Gwen in her 30s
She took a degree in English at Newnham College Cambridge and was one of many women finally admitted to full degree status at a ceremony in 1998. Her interests included archaeology and textiles. She took part in the excavation of the Fishbourne Roman palace. Her studies in medieval history and medieval church architecture led to her participation in much of her husband Jeremy's published work, in which her critical eye for style was also always a vital part. That she was named as co-author in only two works disguised the amount and the importance of her contribution to all the others. She was also a constant and unfailing support in all his activities.
She was a skilled embroiderer (several of her works, ark curtains and scroll covers, are part of the ritual equipment of the Oxford Synagogue) and she built up a wide-ranging collection of embroidered textiles which is now deposited in her memory in the Rose Archive of Shenkar College of Technology, Ramat-Gan, Israel.
She was much involved in women's issues and worked in the National Council of Women and a number of other organisations. She was an active member of the 35s, who worked for the emancipation of Jewish Prisoners of Conscience in Soviet Russia. Before we moved to Oxford she was President of the Association of Jewish Women's Organisations. She served on the council of a number of other Jewish societies, in particular those of the League of Jewish Women and the International Council of Jewish Women, whose Newsletter she edited, and whom she represented at many other organisations and conferences including the United Nations Decade of Women's conferences at Nairobi and Beijing.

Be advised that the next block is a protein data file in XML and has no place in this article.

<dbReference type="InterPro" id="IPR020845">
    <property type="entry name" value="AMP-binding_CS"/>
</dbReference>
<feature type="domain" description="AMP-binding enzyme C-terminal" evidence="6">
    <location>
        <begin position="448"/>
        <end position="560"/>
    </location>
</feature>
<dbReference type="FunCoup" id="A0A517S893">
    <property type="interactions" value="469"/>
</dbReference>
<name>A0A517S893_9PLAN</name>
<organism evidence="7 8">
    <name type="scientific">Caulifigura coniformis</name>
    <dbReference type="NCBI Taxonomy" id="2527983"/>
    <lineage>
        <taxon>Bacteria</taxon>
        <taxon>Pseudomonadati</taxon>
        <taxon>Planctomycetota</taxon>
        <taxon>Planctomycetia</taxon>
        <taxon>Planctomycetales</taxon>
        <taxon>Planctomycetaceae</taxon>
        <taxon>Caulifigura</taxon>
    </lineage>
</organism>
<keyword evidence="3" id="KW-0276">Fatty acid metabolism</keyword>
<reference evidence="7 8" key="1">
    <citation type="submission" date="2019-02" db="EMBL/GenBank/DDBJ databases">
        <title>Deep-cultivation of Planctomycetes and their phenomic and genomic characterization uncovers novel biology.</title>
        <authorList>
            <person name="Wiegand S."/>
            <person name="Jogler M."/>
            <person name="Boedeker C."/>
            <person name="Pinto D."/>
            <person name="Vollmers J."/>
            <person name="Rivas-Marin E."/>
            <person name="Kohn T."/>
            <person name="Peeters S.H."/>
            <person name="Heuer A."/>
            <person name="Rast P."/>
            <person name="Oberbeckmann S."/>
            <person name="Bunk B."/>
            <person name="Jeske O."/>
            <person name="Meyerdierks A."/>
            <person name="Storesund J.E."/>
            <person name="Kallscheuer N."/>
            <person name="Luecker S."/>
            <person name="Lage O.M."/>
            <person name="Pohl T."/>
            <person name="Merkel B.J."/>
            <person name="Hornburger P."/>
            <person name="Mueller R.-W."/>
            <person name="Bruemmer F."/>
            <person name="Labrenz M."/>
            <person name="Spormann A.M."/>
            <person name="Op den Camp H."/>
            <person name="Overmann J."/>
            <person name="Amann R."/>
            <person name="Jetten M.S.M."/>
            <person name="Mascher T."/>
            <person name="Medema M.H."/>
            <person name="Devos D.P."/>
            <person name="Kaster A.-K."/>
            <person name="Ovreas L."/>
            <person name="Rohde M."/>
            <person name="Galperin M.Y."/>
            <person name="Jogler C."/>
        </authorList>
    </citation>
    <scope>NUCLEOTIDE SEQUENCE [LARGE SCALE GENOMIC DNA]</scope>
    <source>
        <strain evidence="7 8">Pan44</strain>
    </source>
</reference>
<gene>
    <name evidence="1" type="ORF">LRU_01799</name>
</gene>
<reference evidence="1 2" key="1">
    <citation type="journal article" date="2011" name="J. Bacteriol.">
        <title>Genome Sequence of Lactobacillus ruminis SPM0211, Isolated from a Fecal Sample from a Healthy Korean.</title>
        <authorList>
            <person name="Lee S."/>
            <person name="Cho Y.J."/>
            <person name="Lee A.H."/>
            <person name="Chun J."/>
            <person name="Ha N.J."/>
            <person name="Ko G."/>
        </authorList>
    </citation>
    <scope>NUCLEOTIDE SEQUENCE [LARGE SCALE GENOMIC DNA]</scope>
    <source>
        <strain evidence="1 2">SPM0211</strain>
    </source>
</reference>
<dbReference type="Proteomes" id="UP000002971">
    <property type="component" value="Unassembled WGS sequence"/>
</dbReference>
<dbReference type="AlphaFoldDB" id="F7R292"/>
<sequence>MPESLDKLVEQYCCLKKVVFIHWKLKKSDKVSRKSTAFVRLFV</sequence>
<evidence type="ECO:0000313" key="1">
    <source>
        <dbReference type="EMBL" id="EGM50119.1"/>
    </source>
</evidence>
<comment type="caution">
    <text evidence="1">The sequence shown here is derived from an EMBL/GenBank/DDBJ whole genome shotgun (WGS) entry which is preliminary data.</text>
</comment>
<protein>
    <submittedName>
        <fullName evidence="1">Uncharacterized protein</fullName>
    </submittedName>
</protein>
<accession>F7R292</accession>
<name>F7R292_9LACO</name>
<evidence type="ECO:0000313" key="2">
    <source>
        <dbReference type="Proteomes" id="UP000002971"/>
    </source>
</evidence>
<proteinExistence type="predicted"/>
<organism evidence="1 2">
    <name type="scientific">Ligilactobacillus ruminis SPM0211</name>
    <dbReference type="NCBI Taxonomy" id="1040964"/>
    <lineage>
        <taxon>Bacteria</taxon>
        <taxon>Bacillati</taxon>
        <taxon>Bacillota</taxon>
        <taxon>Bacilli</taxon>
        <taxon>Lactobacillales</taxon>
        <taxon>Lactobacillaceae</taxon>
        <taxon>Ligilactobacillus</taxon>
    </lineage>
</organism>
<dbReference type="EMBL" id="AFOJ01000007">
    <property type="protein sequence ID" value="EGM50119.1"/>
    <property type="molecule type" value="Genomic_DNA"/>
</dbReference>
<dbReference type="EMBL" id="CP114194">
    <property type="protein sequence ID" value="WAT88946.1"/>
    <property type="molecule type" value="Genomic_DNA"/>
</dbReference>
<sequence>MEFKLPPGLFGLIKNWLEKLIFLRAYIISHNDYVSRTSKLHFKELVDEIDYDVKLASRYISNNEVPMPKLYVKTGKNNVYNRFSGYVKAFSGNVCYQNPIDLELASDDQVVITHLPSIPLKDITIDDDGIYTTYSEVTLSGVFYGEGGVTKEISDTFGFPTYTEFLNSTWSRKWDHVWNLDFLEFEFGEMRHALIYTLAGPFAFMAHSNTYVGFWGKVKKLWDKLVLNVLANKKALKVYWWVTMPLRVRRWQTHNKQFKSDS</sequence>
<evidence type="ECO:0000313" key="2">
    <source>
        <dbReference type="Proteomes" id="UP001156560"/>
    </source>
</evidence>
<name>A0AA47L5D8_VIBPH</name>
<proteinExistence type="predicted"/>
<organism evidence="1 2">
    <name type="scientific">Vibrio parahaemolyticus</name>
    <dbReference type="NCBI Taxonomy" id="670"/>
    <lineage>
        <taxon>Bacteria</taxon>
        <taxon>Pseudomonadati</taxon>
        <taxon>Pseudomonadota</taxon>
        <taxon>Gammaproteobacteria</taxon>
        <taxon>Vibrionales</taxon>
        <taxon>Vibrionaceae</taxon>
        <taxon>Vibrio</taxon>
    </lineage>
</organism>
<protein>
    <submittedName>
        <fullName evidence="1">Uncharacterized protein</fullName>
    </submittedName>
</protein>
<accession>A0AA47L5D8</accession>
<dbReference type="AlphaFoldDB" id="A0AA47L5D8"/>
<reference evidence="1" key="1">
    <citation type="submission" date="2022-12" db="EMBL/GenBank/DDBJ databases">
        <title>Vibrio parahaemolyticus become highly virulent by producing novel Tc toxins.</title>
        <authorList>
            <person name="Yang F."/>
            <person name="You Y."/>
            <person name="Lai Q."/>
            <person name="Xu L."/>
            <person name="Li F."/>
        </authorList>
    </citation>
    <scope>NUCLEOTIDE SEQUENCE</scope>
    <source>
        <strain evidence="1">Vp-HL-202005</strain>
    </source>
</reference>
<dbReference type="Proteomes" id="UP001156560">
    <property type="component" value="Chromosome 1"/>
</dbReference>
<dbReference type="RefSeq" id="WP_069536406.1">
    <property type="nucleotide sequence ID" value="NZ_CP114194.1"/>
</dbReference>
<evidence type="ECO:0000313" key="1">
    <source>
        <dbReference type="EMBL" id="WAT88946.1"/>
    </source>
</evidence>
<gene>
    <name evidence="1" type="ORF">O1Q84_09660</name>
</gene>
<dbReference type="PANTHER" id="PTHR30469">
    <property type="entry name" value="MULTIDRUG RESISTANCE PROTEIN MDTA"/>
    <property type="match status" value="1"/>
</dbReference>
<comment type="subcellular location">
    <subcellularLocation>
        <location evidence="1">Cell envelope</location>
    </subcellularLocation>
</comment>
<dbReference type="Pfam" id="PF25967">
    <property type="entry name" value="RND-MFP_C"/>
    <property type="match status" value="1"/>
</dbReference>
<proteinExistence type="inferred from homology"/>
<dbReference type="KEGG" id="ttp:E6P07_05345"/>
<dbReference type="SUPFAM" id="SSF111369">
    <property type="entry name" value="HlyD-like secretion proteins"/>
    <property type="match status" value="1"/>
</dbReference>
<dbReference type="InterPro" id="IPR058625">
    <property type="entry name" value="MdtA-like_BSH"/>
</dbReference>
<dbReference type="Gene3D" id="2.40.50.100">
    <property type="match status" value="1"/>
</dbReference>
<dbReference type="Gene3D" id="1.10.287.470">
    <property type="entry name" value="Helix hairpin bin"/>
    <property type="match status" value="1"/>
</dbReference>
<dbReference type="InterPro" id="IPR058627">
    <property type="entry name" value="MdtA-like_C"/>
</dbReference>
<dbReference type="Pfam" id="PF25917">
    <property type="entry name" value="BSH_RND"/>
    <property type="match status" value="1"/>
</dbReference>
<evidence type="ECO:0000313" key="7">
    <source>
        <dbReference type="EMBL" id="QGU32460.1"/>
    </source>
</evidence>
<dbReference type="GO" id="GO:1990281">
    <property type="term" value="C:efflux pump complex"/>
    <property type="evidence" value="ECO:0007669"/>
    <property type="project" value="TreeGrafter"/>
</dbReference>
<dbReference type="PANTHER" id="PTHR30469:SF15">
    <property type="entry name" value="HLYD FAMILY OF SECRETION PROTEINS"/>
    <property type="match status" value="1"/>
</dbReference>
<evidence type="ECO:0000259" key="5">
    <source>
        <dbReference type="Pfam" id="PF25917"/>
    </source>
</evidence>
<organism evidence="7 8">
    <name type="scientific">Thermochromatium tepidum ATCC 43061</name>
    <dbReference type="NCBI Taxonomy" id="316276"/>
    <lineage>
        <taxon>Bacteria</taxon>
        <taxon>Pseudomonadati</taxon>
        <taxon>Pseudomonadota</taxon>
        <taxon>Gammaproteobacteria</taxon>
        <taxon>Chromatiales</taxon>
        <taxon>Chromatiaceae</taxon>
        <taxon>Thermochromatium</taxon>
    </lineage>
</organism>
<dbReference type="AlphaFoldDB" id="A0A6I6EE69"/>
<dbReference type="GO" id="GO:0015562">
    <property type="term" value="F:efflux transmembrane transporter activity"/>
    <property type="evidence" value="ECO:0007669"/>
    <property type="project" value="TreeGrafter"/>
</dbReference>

She and Jeremy were among those who initiated the Masorti (Conservative) services which are now a regular monthly feature of the Oxford Jewish Community. While he was Senior Member of the Oxford University Jewish Society she frequently provided hospitality for students, and continued thereafter to help in the 'incarceration' and invigilation of students who could not take their exams on the official dates because they fell on the Sabbath or Holy Days, a practice that Jeremy still continues. She was a leader among those responsible for making separate Women's Services a regular occasion at the Oxford Jewish Community. Women read from the Torah scroll themselves, not only on Simchat Torah, when women can also process and dance with the scrolls, but also on normal Sabbaths. Many women from all over Britain and from abroad had their first experience of such services when in Oxford, and their first aliyah to the Torah (called up to say the blessings usually reserved for men). An Etz Hayim (Tree of Life), for which members of the congregation can commission leaves to record occasions of happiness in their lives and those of their families, stands in the foyer of the Oxford Synagogue in her memory.
College of Technology, Ramat-Gan, Israel (The link to the Rose Archive
should be live soon).